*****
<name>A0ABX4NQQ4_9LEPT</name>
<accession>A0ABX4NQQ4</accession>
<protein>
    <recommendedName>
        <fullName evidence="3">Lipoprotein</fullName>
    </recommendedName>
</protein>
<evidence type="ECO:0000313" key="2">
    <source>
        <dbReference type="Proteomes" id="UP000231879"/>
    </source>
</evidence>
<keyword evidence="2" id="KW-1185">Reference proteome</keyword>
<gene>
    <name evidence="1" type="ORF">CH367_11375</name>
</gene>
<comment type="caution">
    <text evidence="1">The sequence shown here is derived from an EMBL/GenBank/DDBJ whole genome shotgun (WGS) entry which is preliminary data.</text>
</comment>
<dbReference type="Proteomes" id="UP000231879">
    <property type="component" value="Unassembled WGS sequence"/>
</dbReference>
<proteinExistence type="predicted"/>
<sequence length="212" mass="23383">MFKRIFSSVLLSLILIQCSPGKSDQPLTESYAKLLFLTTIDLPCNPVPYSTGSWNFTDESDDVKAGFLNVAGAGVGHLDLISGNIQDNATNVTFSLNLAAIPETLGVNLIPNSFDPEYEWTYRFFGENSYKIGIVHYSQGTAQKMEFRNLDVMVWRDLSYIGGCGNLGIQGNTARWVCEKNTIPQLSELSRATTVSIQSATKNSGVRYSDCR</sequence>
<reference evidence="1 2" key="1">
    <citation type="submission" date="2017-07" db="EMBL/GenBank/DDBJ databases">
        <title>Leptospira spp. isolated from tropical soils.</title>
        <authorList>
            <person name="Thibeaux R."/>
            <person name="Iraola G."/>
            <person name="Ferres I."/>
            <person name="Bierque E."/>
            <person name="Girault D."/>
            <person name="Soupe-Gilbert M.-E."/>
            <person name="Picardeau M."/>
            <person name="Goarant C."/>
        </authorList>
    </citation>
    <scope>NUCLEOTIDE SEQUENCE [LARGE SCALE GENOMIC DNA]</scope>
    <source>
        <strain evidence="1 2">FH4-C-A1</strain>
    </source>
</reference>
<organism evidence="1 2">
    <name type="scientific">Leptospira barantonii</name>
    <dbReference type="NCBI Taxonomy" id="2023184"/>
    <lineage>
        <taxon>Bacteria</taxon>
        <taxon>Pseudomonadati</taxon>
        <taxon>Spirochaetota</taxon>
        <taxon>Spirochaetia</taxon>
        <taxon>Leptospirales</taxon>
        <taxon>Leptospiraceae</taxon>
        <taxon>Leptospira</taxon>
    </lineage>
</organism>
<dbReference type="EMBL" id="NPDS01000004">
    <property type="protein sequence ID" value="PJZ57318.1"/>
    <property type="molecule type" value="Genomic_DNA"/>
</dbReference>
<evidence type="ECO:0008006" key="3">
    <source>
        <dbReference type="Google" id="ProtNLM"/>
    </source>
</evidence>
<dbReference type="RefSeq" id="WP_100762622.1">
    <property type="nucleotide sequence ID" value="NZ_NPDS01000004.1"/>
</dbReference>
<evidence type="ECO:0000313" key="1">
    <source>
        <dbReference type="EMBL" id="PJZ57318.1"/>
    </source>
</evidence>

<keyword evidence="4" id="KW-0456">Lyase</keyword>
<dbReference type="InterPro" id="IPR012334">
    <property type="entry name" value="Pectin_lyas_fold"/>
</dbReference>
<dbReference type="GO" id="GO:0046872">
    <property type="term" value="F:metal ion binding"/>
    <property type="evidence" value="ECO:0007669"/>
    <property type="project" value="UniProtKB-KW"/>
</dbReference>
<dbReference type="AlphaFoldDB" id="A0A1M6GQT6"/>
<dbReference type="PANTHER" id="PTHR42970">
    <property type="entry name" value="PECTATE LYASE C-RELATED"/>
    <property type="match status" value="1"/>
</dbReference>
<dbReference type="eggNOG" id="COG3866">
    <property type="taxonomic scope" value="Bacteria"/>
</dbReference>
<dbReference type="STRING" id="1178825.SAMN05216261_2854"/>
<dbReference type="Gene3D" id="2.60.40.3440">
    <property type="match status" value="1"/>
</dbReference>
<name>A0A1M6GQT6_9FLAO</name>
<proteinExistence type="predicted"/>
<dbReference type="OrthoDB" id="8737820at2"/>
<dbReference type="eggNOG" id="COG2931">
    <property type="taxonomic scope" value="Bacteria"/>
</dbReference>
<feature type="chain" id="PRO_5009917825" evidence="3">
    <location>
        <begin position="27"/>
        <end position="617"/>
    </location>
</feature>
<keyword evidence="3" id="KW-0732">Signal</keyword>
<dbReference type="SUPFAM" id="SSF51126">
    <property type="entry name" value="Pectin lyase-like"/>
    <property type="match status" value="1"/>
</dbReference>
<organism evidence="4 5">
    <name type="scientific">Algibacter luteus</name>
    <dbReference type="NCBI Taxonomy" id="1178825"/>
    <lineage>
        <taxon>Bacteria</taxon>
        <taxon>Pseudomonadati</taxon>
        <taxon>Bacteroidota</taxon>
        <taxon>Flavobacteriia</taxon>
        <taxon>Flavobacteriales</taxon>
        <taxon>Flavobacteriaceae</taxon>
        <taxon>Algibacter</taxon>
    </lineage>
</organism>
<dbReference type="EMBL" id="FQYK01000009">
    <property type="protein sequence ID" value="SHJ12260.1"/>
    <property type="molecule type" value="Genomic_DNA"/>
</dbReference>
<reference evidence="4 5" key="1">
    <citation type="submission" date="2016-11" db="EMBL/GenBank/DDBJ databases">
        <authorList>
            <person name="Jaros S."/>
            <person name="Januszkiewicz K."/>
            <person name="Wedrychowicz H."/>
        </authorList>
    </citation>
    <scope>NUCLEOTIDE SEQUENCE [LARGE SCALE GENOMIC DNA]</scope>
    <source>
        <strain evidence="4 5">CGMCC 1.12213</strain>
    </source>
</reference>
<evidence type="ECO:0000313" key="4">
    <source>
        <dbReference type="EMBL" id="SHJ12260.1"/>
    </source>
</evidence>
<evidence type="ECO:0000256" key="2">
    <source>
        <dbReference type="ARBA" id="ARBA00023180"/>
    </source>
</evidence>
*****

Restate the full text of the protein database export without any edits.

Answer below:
<name>A0ABX4NQQ4_9LEPT</name>
<accession>A0ABX4NQQ4</accession>
<protein>
    <recommendedName>
        <fullName evidence="3">Lipoprotein</fullName>
    </recommendedName>
</protein>
<evidence type="ECO:0000313" key="2">
    <source>
        <dbReference type="Proteomes" id="UP000231879"/>
    </source>
</evidence>
<keyword evidence="2" id="KW-1185">Reference proteome</keyword>
<gene>
    <name evidence="1" type="ORF">CH367_11375</name>
</gene>
<comment type="caution">
    <text evidence="1">The sequence shown here is derived from an EMBL/GenBank/DDBJ whole genome shotgun (WGS) entry which is preliminary data.</text>
</comment>
<dbReference type="Proteomes" id="UP000231879">
    <property type="component" value="Unassembled WGS sequence"/>
</dbReference>
<proteinExistence type="predicted"/>
<sequence length="212" mass="23383">MFKRIFSSVLLSLILIQCSPGKSDQPLTESYAKLLFLTTIDLPCNPVPYSTGSWNFTDESDDVKAGFLNVAGAGVGHLDLISGNIQDNATNVTFSLNLAAIPETLGVNLIPNSFDPEYEWTYRFFGENSYKIGIVHYSQGTAQKMEFRNLDVMVWRDLSYIGGCGNLGIQGNTARWVCEKNTIPQLSELSRATTVSIQSATKNSGVRYSDCR</sequence>
<reference evidence="1 2" key="1">
    <citation type="submission" date="2017-07" db="EMBL/GenBank/DDBJ databases">
        <title>Leptospira spp. isolated from tropical soils.</title>
        <authorList>
            <person name="Thibeaux R."/>
            <person name="Iraola G."/>
            <person name="Ferres I."/>
            <person name="Bierque E."/>
            <person name="Girault D."/>
            <person name="Soupe-Gilbert M.-E."/>
            <person name="Picardeau M."/>
            <person name="Goarant C."/>
        </authorList>
    </citation>
    <scope>NUCLEOTIDE SEQUENCE [LARGE SCALE GENOMIC DNA]</scope>
    <source>
        <strain evidence="1 2">FH4-C-A1</strain>
    </source>
</reference>
<organism evidence="1 2">
    <name type="scientific">Leptospira barantonii</name>
    <dbReference type="NCBI Taxonomy" id="2023184"/>
    <lineage>
        <taxon>Bacteria</taxon>
        <taxon>Pseudomonadati</taxon>
        <taxon>Spirochaetota</taxon>
        <taxon>Spirochaetia</taxon>
        <taxon>Leptospirales</taxon>
        <taxon>Leptospiraceae</taxon>
        <taxon>Leptospira</taxon>
    </lineage>
</organism>
<dbReference type="EMBL" id="NPDS01000004">
    <property type="protein sequence ID" value="PJZ57318.1"/>
    <property type="molecule type" value="Genomic_DNA"/>
</dbReference>
<evidence type="ECO:0008006" key="3">
    <source>
        <dbReference type="Google" id="ProtNLM"/>
    </source>
</evidence>
<dbReference type="RefSeq" id="WP_100762622.1">
    <property type="nucleotide sequence ID" value="NZ_NPDS01000004.1"/>
</dbReference>
<evidence type="ECO:0000313" key="1">
    <source>
        <dbReference type="EMBL" id="PJZ57318.1"/>
    </source>
</evidence>

<keyword evidence="4" id="KW-0456">Lyase</keyword>
<dbReference type="InterPro" id="IPR012334">
    <property type="entry name" value="Pectin_lyas_fold"/>
</dbReference>
<dbReference type="GO" id="GO:0046872">
    <property type="term" value="F:metal ion binding"/>
    <property type="evidence" value="ECO:0007669"/>
    <property type="project" value="UniProtKB-KW"/>
</dbReference>
<dbReference type="AlphaFoldDB" id="A0A1M6GQT6"/>
<dbReference type="PANTHER" id="PTHR42970">
    <property type="entry name" value="PECTATE LYASE C-RELATED"/>
    <property type="match status" value="1"/>
</dbReference>
<dbReference type="eggNOG" id="COG3866">
    <property type="taxonomic scope" value="Bacteria"/>
</dbReference>
<dbReference type="STRING" id="1178825.SAMN05216261_2854"/>
<dbReference type="Gene3D" id="2.60.40.3440">
    <property type="match status" value="1"/>
</dbReference>
<name>A0A1M6GQT6_9FLAO</name>
<proteinExistence type="predicted"/>
<dbReference type="OrthoDB" id="8737820at2"/>
<dbReference type="eggNOG" id="COG2931">
    <property type="taxonomic scope" value="Bacteria"/>
</dbReference>
<feature type="chain" id="PRO_5009917825" evidence="3">
    <location>
        <begin position="27"/>
        <end position="617"/>
    </location>
</feature>
<keyword evidence="3" id="KW-0732">Signal</keyword>
<dbReference type="SUPFAM" id="SSF51126">
    <property type="entry name" value="Pectin lyase-like"/>
    <property type="match status" value="1"/>
</dbReference>
<organism evidence="4 5">
    <name type="scientific">Algibacter luteus</name>
    <dbReference type="NCBI Taxonomy" id="1178825"/>
    <lineage>
        <taxon>Bacteria</taxon>
        <taxon>Pseudomonadati</taxon>
        <taxon>Bacteroidota</taxon>
        <taxon>Flavobacteriia</taxon>
        <taxon>Flavobacteriales</taxon>
        <taxon>Flavobacteriaceae</taxon>
        <taxon>Algibacter</taxon>
    </lineage>
</organism>
<dbReference type="EMBL" id="FQYK01000009">
    <property type="protein sequence ID" value="SHJ12260.1"/>
    <property type="molecule type" value="Genomic_DNA"/>
</dbReference>
<reference evidence="4 5" key="1">
    <citation type="submission" date="2016-11" db="EMBL/GenBank/DDBJ databases">
        <authorList>
            <person name="Jaros S."/>
            <person name="Januszkiewicz K."/>
            <person name="Wedrychowicz H."/>
        </authorList>
    </citation>
    <scope>NUCLEOTIDE SEQUENCE [LARGE SCALE GENOMIC DNA]</scope>
    <source>
        <strain evidence="4 5">CGMCC 1.12213</strain>
    </source>
</reference>
<evidence type="ECO:0000313" key="4">
    <source>
        <dbReference type="EMBL" id="SHJ12260.1"/>
    </source>
</evidence>
<evidence type="ECO:0000256" key="2">
    <source>
        <dbReference type="ARBA" id="ARBA00023180"/>
    </source>
</evidence>